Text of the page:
At the boundary 2 website, Joseph S. O’Leary takes stock of Steve Bannon’s tenure as chief strategist to President Donald Trump, a position from which he was recently fired after six months. O’Leary suggests that Bannon achieved more of his ultra-right agenda that it might seem, and argues that his vague ideological commitments are more of an asset than a liability. Read an excerpt from the piece below, or the full text here.
Bannon is a simpler figure than Trump, yet a more elusive target, because of his silence and invisibility, based on his policy that “darkness is good” and “I am not doing media,” which, along with his reputation as an intellectual and a cogent thinker, lends him inscrutable dignity. The White House, a “dump” according to its present occupant, is said to be haunted, and Bannon loomed there rather spectrally. He did not provide the Trump presidency with a backbone or a secure framework, a task that has defeated even the “axis of adults” now surrounding the incumbent—Generals John Kelly, James Mattis, Joseph Dunford, and H. R. McMaster, along with Secretary of State Rex Tillerson. An opportunistic ectoplasm, Bannon made his influence felt as occasion offered. One can imagine him overawing his presidential protégé by a pregnant silence, or dropping laconic counsels at well-chosen moments into the depths of the presidential mind. Flourishing amid the insubstantiality and surreal evanescence of a White House that had become a reality show, that is, an unreality show, Bannon could inject a series of reactionary prompts on such matters as ecology, immigration, the transgender ban, the Iran nuclear agreement, the war in Afghanistan. One wonders how he would guide the unsteady finger that hovers over the nuclear button.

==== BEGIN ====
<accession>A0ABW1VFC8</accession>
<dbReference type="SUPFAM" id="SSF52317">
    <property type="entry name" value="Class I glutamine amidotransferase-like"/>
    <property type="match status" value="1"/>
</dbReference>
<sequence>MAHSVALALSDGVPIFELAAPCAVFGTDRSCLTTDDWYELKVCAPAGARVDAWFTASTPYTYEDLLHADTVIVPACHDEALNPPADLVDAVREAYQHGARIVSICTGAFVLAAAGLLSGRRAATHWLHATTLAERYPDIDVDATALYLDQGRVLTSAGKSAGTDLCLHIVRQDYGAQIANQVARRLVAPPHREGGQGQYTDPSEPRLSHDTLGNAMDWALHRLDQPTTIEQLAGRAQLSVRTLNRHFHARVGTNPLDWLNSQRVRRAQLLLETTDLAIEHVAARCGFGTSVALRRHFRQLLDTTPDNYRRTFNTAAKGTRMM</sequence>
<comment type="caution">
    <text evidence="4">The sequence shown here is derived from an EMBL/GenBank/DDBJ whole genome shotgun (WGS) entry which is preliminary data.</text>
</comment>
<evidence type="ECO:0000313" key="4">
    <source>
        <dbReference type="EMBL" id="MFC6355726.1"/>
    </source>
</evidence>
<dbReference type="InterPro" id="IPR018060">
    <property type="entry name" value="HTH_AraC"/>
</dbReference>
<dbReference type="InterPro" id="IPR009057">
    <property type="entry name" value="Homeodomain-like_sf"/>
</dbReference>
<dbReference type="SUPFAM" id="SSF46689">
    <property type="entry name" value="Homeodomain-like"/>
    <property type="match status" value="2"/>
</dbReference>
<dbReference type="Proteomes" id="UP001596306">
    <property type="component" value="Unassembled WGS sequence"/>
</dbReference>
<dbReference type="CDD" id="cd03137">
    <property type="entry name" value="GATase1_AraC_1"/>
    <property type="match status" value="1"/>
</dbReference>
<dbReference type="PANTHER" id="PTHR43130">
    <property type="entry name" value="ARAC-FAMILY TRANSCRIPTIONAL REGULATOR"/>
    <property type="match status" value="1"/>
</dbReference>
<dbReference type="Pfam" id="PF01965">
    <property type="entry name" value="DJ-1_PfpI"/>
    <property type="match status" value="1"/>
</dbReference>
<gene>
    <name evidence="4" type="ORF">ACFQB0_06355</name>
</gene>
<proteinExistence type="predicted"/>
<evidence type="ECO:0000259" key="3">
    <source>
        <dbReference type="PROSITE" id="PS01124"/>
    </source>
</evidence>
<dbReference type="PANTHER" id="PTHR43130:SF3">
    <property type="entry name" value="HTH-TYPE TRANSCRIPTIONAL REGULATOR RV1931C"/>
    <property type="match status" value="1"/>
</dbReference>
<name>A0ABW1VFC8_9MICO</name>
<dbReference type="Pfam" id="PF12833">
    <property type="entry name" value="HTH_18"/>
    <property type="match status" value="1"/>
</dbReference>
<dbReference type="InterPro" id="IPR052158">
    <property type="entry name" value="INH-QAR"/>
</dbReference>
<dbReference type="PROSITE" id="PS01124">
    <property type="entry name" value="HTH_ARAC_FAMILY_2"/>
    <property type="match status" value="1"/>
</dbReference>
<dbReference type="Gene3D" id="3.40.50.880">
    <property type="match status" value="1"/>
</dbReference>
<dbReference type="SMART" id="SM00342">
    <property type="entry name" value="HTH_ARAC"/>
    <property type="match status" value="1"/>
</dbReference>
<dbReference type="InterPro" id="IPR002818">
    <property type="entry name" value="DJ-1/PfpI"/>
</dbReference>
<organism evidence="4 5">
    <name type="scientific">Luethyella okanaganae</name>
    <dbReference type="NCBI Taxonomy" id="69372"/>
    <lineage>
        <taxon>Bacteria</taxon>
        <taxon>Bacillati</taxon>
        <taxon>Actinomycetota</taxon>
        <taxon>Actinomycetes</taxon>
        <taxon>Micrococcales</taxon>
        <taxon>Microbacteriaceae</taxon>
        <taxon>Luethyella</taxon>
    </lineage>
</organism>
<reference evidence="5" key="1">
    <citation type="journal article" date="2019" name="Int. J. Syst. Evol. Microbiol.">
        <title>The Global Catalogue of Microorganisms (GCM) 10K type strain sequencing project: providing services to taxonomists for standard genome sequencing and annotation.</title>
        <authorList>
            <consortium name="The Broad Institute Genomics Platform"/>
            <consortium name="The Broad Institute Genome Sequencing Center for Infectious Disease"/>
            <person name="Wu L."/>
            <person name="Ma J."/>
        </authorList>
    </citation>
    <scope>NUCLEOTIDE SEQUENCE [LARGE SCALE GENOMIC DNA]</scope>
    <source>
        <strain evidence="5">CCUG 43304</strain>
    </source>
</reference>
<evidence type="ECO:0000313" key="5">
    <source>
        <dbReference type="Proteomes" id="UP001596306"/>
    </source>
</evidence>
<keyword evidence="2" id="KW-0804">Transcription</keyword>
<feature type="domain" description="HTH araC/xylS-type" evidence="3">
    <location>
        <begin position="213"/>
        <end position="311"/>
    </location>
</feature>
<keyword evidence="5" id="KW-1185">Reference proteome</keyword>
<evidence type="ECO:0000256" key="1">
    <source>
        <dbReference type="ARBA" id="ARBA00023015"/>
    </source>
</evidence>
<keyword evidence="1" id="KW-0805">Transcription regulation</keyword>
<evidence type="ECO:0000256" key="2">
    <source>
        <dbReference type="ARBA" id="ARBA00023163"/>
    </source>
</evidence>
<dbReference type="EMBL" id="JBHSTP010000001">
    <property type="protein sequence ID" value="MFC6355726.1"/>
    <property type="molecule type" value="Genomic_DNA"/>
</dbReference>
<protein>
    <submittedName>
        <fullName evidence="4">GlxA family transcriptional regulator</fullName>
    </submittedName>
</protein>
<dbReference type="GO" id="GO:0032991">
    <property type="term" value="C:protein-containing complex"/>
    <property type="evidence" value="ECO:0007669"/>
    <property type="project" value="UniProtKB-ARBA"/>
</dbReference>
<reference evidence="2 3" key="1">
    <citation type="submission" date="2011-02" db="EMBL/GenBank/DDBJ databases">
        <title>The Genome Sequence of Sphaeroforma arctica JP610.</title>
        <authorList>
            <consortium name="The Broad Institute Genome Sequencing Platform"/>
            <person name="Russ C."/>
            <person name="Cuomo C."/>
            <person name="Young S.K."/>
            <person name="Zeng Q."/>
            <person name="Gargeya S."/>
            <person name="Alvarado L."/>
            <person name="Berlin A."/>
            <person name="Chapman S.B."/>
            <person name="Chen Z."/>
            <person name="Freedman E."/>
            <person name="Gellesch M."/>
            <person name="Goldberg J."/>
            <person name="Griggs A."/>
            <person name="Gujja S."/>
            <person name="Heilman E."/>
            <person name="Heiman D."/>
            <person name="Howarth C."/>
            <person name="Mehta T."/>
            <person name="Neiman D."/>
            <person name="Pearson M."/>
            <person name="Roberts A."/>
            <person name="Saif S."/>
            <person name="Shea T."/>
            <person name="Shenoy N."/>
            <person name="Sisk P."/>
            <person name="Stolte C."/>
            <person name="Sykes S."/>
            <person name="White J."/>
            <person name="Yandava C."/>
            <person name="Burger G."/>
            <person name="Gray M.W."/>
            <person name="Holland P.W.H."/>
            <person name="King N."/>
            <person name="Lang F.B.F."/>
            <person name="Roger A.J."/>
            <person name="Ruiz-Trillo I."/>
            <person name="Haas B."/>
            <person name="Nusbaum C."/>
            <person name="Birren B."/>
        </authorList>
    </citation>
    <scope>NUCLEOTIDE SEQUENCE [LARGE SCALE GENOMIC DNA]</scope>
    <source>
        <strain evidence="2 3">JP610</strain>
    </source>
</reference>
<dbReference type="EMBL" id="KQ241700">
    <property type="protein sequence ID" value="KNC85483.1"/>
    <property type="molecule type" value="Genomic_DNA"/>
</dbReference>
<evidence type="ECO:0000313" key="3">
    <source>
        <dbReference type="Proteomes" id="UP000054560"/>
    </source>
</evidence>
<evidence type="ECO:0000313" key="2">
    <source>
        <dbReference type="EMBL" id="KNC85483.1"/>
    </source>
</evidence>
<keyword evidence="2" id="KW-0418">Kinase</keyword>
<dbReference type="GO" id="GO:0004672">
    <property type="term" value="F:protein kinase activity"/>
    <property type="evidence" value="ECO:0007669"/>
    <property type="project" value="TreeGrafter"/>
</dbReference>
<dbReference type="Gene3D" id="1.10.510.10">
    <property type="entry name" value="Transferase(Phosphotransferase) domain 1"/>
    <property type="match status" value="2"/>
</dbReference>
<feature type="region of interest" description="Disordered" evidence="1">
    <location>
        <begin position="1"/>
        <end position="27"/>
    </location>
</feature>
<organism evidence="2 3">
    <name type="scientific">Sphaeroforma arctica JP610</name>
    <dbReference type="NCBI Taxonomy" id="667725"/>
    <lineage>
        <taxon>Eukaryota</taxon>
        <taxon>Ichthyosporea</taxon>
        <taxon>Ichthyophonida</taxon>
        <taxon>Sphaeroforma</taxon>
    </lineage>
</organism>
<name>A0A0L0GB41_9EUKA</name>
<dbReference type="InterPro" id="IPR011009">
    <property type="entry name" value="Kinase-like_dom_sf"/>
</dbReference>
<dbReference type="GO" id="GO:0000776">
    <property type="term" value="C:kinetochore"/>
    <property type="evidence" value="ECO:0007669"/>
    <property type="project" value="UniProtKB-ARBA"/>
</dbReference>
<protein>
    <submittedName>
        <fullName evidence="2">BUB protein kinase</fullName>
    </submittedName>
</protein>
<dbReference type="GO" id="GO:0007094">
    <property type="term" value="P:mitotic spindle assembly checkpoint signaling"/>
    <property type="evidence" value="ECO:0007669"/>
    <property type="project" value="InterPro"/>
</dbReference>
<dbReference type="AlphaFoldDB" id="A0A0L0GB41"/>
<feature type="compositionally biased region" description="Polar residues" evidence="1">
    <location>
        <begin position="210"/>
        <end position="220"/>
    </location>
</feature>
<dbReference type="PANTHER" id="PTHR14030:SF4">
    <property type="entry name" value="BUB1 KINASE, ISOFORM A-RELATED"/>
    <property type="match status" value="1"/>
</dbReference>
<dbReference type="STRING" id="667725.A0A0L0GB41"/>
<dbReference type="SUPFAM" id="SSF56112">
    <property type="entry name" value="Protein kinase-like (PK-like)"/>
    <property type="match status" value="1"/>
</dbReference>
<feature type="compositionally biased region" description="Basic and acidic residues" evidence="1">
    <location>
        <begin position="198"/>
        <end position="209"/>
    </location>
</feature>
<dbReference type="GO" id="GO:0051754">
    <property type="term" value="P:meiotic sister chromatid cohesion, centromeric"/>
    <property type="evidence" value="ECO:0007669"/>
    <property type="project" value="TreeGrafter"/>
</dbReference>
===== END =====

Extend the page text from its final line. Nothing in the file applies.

This dignified eminence began to be punctured toward the end of his tenure, when Bannon flickered into eerie prominence in Anthony Scaramucci’s job-ending interview with a reporter he later compared with Linda Tripp. Scaramucci’s fantastical image of an auto-fellator exploiting the president’s strength to boost his own brand, and his gangster-style threats: “The president knows what he’s going to do” and “has a very good idea of the people that are undermining his agenda,” were good for a laugh, but the threats turned out not to be idle ones, though Scaramucci’s own head rolled before Bannon’s. Then came a second lurid flare: Bannon’s own astonishing interview with The American Prospect, seemingly a hasty effort to express his views forcefully while he still had the White House position he knew he was doomed to lose within days. He used the opportunity to focus not on Islam, but on Asia, now apparently a more real threat: “We’re at economic war with China. It’s in all their literature. They’re not shy about saying what they’re doing. One of us is going to be a hegemon in 25 or 30 years and it’s gonna be them if we go down this path.” Contrary to Trump’s threat of “fire and fury” to North Korea, Bannon said: “There’s no military solution, forget it. Until somebody solves the part of the equation that shows me that ten million people in Seoul don’t die in the first 30 minutes from conventional weapons, I don’t know what you’re talking about, there’s no military solution here, they got us.” When Bannon actually speaks, he is emphatic and grandiose; but when his words are no longer backed by the title of Chief Strategist they will lose most of their weight.
Image of Steve Bannon via boundary 2.